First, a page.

Fake bag?

I have an unusual problem, but this is an unusual city right now. Vancouver BC with the Winter Olympics in 3 weeks. They are banning bikes on all trains except “folding bikes in a bag”.
I have a neon green Strida 5.0 but no bag.

I need something light enough to strap on the rear carrier that can envelop the stationary bike on the train floor strictly for my 16 minute ride on Skytrain. Not a real bag at all. That rules out the golf bag idea used for planes. It only has to survive for 3 weeks, and will have no weight on it at all.


Hockey bag? Should be easy enough to find in Canada. :stuck_out_tongue:

BTW, if you do decide to get the official Strida soft-shell bag, it has convenient velcro straps and it fits perfectly onto the rear rack when folded.

You might want to explore the policy with the transit authority a bit further. in many cities, folding bikes have to be in a bag because of the chain and the potential to get grease on seats and other passengers. When the belt, and it’s no-grease status is pointed out many transit authorities allow the Strida out of a bag. -It’s worth checking into.

Thanks all for the help.! And good point about the greaseless belt drive, I’ll try for that approach tomorrow (first day of ‘ban’). As a backup, I have a giant outdoor garbage bag!

Here’s the sequel. Other than being hassled by one attendant, no problems in 3 weeks of ‘Olympic’ riding.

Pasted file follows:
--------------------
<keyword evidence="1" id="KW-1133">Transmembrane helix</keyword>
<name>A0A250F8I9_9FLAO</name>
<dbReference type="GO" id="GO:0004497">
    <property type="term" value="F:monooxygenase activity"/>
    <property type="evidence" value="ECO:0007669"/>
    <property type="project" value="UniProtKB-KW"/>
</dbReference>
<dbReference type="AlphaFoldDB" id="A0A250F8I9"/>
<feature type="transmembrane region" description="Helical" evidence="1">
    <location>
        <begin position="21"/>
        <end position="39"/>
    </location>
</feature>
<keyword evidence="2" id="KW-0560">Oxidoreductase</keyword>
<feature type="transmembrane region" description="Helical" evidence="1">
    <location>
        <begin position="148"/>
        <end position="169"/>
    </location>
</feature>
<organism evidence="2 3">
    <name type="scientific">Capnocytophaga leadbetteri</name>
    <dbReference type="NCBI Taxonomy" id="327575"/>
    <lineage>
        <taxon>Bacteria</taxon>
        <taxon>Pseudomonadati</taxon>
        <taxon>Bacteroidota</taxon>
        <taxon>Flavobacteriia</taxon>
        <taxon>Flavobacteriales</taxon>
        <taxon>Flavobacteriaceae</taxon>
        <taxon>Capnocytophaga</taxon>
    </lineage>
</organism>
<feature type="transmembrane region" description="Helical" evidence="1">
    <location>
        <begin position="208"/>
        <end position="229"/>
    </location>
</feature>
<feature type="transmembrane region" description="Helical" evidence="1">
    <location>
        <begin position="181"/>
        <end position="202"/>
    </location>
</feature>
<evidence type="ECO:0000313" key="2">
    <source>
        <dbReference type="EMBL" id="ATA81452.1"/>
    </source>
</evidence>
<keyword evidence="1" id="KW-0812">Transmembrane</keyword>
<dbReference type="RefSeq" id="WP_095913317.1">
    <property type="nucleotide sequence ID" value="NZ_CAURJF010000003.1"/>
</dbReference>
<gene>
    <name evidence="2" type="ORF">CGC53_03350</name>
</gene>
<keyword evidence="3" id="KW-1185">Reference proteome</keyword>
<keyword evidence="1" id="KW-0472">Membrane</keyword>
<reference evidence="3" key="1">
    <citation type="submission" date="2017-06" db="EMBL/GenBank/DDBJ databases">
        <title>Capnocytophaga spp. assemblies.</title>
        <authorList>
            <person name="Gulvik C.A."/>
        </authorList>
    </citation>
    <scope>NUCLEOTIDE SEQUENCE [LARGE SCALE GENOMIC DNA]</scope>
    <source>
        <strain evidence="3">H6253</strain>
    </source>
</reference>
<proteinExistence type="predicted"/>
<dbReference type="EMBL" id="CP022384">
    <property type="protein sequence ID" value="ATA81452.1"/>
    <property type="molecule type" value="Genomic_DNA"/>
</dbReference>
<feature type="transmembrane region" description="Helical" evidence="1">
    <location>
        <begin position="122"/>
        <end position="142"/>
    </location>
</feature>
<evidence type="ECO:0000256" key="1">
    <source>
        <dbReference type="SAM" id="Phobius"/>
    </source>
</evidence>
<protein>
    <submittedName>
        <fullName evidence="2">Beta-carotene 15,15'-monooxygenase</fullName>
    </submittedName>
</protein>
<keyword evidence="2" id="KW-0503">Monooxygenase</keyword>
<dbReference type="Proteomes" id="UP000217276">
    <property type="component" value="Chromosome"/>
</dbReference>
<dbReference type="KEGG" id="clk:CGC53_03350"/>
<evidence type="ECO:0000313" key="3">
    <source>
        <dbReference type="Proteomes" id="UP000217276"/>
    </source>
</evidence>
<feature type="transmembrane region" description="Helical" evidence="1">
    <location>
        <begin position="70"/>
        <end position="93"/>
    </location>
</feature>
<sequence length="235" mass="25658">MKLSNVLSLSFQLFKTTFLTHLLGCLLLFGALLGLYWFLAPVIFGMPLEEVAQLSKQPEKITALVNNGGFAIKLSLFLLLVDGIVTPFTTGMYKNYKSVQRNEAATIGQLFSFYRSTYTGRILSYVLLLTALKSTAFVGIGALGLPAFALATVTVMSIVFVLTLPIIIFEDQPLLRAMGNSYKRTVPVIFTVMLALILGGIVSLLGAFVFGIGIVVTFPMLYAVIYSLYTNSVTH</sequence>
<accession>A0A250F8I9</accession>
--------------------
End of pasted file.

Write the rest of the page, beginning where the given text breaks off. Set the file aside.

fotothing.com/photos/314/314 … 1269403047
fotothing.com/photos/26d/26d … 82_8e7.jpg


Hey neat trick. just cover up the wheels with any bag and bungie cords and they don’t even think it’s a bike, just some weird contraption you have. good stuff dude!

Don’t tell anyone this, but while buses in my neighbourhood don’t take even folding bikes, as policy, I’ve carried my Strida 3 either before the policy applied or because they didn’t figure out it’s a bike (folding in the handlebars and pedals makes the difference), or, more recently, just by making a large plastic sack… out of a couple of smaller plastic sacks… the most effective, fastest, design being apparently “tall”, i.e. to fit over the top of the upright folded Strida and down to the ground. Tape two bags together, mouth to mouth if you see what I mean, and cut the resulting thing open at one end - and then put tape around the new bag rim to strengthen it.

I thought a larger bag that I could slip Strida into sideways would be quicker, but it wasn’t.

Use the thickest large bags you can find on sale, such as “rubble sacks” (problem: they don’t quite come in Strida width, usually), and you also can roll up the bag and tuck it into the bike’s little luggage rack. However, the bag may not last for very many uses: I’ve put a lot of tape repairs onto mine after only a handful of uses. Still, they’re cheap, i.e. replaceable.

Oh, and best try not to be seen by your driver folding or unfolding the bike, too.

The “genuine” bag may be worth the money. I’ll guess that the non-airline model is more hardwearing?